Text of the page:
Rick Santorum: Theologian-in-Chief

I’m visiting Nerdland right now with one of my favorite pundits, Melissa Harris Perry. Yes, I know. She is a bit too far left for me, but when you get to spend four hours a weekend with a good looking, intellectual woman, you take what you get.

Dr. Perry showed a clip of former Senator Rick Santorum, arguably the GOP front runner. Mr. Santorum accused President Obama of having a false theology, based on something other than the Bible. Interesting. Talk about red meat. His audience went bananas. They ate it up.

Unfortunately for his followers, Mr. Santorum’s claims get little traction when you look at the Constitution.

First, the Constitution blatantly separates church and state with its statement that government shall not establish a religion for the country. Mr. Santorum sounds like he wants to implement Catholic theology as the framework for government.

Second, where in the Constitution is any president required to follow any type of theology? I don’t see it. Can Mr. Santorum point it out for me? If anything, I would feel a lot better if the buttwipe sitting in the Oval Office wasn’t trying to impose his or her religious philosophies indirectly on me.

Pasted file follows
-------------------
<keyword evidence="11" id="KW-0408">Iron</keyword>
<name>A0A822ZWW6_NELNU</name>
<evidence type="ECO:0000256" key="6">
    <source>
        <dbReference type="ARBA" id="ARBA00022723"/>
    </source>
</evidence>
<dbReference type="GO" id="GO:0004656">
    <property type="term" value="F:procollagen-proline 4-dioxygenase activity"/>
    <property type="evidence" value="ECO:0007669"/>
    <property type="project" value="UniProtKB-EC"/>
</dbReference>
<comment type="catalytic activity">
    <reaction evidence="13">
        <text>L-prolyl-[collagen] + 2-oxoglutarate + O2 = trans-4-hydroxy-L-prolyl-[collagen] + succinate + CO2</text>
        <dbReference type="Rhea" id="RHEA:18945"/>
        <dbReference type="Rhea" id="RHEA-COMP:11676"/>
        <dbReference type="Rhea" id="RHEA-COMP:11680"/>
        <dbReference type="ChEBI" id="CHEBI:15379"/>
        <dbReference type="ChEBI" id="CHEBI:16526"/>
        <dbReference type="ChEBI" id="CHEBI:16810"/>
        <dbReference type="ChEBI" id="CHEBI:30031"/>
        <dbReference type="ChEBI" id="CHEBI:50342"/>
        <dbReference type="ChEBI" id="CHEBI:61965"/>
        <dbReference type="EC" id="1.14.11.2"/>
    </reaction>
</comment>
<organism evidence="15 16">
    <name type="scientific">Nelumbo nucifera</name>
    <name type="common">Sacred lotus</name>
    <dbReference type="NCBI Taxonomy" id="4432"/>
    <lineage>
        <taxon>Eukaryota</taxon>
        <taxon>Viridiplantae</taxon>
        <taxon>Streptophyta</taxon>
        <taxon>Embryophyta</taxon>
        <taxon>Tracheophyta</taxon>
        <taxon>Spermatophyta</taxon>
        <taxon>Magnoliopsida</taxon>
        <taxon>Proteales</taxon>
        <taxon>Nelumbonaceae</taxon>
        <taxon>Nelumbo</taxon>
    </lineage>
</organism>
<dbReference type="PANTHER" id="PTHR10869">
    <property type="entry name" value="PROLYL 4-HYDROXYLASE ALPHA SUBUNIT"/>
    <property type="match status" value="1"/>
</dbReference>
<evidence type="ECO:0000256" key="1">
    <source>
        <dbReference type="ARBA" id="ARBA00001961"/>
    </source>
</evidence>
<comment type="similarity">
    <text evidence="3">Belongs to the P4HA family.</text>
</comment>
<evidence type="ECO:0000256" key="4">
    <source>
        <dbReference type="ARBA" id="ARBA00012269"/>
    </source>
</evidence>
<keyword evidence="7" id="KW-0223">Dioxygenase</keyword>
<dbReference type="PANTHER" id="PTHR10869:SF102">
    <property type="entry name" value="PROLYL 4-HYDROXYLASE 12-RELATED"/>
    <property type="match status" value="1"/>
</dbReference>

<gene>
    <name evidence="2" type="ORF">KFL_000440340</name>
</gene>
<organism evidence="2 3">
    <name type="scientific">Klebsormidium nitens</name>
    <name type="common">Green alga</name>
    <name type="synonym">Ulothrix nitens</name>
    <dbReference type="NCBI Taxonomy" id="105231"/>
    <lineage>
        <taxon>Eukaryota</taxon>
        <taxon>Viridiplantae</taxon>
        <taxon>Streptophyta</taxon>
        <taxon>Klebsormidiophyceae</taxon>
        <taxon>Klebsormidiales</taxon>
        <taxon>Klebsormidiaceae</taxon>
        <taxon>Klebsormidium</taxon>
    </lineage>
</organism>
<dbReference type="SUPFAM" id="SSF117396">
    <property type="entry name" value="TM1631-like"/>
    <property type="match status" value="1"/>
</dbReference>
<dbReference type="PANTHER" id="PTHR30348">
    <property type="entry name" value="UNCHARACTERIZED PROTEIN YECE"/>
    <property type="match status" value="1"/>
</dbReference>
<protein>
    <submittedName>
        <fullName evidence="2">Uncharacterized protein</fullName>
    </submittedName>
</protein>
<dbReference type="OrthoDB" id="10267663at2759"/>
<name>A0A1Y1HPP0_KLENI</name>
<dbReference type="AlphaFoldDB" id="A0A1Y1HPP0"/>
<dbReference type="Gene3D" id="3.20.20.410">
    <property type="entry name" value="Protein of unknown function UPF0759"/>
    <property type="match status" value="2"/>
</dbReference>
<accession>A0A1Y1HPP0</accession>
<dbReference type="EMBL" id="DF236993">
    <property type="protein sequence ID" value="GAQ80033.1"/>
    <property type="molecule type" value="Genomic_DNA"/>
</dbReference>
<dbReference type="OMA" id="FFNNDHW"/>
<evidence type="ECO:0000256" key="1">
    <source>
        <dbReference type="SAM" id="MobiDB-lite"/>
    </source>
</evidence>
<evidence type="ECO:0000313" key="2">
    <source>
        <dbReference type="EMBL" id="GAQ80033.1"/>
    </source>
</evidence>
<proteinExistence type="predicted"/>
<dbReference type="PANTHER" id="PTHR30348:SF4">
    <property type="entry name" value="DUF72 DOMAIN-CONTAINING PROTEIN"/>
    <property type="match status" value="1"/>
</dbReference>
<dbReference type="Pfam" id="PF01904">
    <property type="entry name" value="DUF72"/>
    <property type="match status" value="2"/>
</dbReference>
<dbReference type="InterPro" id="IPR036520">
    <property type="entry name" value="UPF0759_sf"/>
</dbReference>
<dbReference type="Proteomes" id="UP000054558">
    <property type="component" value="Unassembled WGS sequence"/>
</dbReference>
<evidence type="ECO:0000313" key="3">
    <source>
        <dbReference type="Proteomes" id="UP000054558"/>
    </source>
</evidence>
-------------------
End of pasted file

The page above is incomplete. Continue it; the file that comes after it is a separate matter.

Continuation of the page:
Let me know. Am I reading the Constitution correctly?

About Alton Drew

Alton Drew brings a straight forward and insightful brand of political market intelligence. Alton Drew graduated from the Florida State University with a Bachelor of Science in economics and political science (1984); a Master of Public Administration (1993); and a Juris Doctor (1999). You can also follow Alton Drew on Twitter @altondrew.
This entry was posted in centrists, freedom of religion, Obama, Political Economy, Republicans, Rick Santorum and tagged , , , . Bookmark the permalink.

6 Responses to Rick Santorum: Theologian-in-Chief

  1. Kenneth Ciszewski says: